The Earth sweated through the hottest February on record with a temperature 2.18 degrees above the 20th century average, and surpassed the all-time monthly record set in December by 0.16 degrees.
The news, released this morning by the National Oceanic and Atmospheric Association, follows last year’s recognition that 2015 was the hottest year on record globally since measurements began in 1880.
February also marks the 10th consecutive month a monthly global record temperature has been broken.
The critical heat milestone in 2015 came as no surprise to scientists, who said in the fall that December would have to be extraordinarily cold for the year not to finish off in record warmth.
But December held with a multi-month trend and was the warmest December on record at 2 degrees higher than the monthly average.
“The reason why we record what’s going on at the surface is that’s where we live, that’s where we work, and that’s where we grow our food, so there is a critical impact as to surface temperatures,” said Thomas Karl, director of the National Oceanic and Atmospheric Administration’s National Centers for Environmental Information.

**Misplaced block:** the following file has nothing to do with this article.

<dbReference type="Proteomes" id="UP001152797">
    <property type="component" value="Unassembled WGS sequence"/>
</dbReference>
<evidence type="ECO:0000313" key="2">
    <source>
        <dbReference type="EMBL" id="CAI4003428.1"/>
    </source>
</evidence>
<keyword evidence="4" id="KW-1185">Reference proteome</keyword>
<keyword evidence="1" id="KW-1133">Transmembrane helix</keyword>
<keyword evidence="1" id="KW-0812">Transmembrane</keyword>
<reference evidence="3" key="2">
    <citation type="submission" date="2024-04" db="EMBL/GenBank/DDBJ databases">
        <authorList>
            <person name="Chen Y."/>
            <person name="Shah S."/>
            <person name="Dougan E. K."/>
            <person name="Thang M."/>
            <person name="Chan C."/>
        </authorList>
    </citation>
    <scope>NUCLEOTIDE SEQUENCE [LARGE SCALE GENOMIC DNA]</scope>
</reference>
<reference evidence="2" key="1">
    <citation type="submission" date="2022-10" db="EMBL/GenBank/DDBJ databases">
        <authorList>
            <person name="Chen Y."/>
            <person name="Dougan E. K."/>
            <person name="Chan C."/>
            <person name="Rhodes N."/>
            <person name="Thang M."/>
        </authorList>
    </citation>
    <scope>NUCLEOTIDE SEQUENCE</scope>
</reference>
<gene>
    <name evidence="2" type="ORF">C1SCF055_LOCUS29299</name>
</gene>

The Associated Press reported today that scientists were nearly speechless in their assessment of the February temperatures.
NOAA said Earth averaged 56.08 degrees (13.38 degrees Celsius) in February, 2.18 degrees (1.21 degrees Celsius) above average, beating the old record for February set in 2015 by nearly six-tenths of a degree (one-third of a degree Celsius). These were figures that had federal scientists grasping for superlatives.
“The departures are what we would consider astronomical,” NOAA climate scientist Jessica Blunden told the Associated Press. “It’s on land. It’s in the oceans. It’s in the upper atmosphere. It’s in the lower atmosphere. The Arctic had record low sea ice.”